Friday, August 6, 2010
The Decision on Gay Marriage
The Supreme Court of California at one point granted the right of marriage between same sex couples and from June 16, 2008 to November 5, 2008 an estimated 18,000 same-sex couples married in California. But when Proposition 8, an amendment to the California Constitution that limited marriages to those between one man and one woman was passed, the right to marry was limited to only heterosexual couples.
Voters approved the ban by a 52.3% margin six months after the California Supreme Court ruled that same-sex marriage was permitted under the state Constitution. The state high court later upheld Proposition 8 as a valid amendment to the state Constitution.
The right of marriage was denied to same-sex couples until August 4, 2010 when federal judge Vaughn R. Walker had stated that Proposition 8, passed by voters in November 2008, violated the federal constitutional rights of gays and lesbians to marry the partners of their choice. His ruling is expected to be appealed to the U.S. 9th Circuit Court of Appeals and then up to the U.S. Supreme Court, and officially become active on August 19, 2010.
Under the ruling, Proposition 8 is said to be a violation of “the Due Process and Equal Protection Clauses of the Fourteenth Amendment.” The amendment enacted by the voters of California was said to burden the exercise of the fundamental right to marry and create an irrational classification on the basis of sexual orientation.
He concluded that Proposition 8 "fails to advance any rational basis in singling out gay men and lesbians for denial of a marriage license. Indeed, the evidence shows Proposition 8 does nothing more than enshrine in the California Constitution the notion that opposite-sex couples are superior to same-sex couples. … Because Proposition 8 prevents California from fulfilling its constitutional obligation to provide marriages on an equal basis, the court concludes that Proposition 8 is unconstitutional.”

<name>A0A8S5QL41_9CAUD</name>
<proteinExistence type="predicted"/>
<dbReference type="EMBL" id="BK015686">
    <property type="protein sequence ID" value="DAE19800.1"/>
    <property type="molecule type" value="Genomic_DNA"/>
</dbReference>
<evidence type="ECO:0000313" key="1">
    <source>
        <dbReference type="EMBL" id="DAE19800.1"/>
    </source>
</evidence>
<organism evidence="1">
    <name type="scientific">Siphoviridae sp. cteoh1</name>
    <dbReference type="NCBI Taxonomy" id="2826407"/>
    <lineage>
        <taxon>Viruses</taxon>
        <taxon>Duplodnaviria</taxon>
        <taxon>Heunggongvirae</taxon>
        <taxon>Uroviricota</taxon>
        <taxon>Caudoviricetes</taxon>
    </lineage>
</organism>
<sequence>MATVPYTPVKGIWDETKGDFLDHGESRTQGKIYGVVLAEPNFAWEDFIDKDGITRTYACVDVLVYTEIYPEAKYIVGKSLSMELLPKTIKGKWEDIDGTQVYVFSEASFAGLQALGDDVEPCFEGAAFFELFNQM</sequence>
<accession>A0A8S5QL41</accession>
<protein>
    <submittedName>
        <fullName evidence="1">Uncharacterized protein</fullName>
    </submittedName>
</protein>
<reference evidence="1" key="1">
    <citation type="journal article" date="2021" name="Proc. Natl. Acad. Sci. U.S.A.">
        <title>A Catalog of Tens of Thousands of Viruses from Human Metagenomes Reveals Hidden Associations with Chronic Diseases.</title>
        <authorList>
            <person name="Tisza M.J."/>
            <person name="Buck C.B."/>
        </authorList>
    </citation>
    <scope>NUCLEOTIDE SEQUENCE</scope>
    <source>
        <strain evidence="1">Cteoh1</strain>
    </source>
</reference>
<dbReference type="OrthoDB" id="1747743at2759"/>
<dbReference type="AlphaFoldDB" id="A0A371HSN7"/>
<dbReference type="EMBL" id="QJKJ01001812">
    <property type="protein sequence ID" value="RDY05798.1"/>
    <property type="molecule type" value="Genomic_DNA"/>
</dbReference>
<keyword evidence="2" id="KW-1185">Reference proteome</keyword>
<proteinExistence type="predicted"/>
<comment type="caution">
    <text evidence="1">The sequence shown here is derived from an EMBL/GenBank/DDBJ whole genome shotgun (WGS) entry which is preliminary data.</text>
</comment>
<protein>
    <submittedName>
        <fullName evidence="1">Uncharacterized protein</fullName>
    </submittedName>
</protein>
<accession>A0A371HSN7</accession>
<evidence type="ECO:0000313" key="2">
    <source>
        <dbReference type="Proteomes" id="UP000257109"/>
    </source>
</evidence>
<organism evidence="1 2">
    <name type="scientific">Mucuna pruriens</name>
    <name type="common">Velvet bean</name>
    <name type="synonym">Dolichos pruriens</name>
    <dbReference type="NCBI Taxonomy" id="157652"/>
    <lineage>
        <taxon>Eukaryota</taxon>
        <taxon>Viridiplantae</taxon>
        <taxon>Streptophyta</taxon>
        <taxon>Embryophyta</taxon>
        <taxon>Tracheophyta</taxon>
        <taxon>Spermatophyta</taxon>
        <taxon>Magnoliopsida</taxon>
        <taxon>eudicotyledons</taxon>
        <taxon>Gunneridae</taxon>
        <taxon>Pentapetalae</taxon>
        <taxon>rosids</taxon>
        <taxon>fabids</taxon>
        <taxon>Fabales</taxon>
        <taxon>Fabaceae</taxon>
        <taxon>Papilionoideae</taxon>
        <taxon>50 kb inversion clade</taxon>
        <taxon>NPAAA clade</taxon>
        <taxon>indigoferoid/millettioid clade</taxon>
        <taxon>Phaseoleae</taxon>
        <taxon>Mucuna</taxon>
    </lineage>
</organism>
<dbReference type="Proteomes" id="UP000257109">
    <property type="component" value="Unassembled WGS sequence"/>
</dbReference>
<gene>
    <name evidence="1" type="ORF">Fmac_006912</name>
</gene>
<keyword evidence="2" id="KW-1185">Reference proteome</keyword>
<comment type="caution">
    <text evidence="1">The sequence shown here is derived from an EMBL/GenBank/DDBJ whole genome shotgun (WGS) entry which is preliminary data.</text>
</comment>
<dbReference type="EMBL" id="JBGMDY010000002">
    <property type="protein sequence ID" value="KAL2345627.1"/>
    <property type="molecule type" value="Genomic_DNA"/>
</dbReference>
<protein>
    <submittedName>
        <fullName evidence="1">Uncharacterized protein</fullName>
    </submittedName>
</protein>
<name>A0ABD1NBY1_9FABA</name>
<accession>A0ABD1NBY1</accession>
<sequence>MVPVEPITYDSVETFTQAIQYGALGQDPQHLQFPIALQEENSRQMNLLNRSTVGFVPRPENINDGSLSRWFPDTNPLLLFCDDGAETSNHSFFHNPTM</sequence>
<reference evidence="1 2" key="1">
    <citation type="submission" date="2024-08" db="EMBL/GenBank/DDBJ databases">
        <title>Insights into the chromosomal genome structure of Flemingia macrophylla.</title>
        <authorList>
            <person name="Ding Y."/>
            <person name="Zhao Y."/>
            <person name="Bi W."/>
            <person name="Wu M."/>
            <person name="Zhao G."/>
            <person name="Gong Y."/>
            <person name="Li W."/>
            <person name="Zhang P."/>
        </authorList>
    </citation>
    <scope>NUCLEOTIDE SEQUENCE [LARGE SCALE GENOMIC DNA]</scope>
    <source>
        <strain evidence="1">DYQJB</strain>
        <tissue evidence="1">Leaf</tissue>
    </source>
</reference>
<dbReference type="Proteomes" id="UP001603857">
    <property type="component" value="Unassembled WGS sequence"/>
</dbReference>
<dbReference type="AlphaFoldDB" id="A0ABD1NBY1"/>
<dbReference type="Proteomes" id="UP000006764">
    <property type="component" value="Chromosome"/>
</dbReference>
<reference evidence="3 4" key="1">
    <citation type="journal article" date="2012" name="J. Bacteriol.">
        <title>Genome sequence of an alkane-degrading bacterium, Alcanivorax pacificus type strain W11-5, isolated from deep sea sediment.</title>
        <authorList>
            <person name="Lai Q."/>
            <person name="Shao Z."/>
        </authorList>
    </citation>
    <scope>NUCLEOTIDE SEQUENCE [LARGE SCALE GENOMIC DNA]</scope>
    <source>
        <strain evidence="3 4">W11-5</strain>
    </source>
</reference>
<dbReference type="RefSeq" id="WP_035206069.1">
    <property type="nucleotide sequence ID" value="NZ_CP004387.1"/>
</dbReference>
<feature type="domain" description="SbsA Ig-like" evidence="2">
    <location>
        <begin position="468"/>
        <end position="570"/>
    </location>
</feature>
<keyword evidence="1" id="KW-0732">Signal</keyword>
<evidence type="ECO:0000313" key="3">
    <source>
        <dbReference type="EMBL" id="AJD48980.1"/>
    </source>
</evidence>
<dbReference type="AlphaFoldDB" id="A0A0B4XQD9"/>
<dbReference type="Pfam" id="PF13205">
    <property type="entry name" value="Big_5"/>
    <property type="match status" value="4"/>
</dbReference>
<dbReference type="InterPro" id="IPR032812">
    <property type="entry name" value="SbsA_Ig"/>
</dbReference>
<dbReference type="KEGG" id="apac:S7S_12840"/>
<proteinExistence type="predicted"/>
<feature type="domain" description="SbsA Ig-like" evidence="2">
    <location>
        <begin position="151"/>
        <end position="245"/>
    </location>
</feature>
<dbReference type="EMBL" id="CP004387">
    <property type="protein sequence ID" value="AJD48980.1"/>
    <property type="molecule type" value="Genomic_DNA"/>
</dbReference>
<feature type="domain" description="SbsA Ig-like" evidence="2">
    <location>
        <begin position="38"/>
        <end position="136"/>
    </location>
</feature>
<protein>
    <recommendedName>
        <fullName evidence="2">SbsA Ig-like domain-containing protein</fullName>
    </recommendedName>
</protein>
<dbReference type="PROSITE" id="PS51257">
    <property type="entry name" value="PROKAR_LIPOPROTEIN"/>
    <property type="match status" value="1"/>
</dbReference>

Many Californians (those who supported the controversial proposition) are currently outraged at the judge’s decision to overturn the ban. Fear that the federal government is exceeding the limit its constitutional powers is a primary focus for those who are also supporting the proposition based on their faith.
Yes it is true, "the powers not delegated to the United States by the Constitution, nor prohibited by it to the States, are reserved to the States respectively, or to the people,” but like the ruling in the case of Brown v Board of Education, discriminatory acts towards a group of persons based on race, sex, gender, faith (or lack thereof), sexuality, age, you name it "violates the 14th amendment to the U.S. Constitution, which guarantees all citizens equal protection of the laws," Brown v. Board of Education laid the foundation for shaping future national and international policies regarding human rights. It would be an outright shame to remember this landmark case by reinstating the ban based on what religious doctrines.
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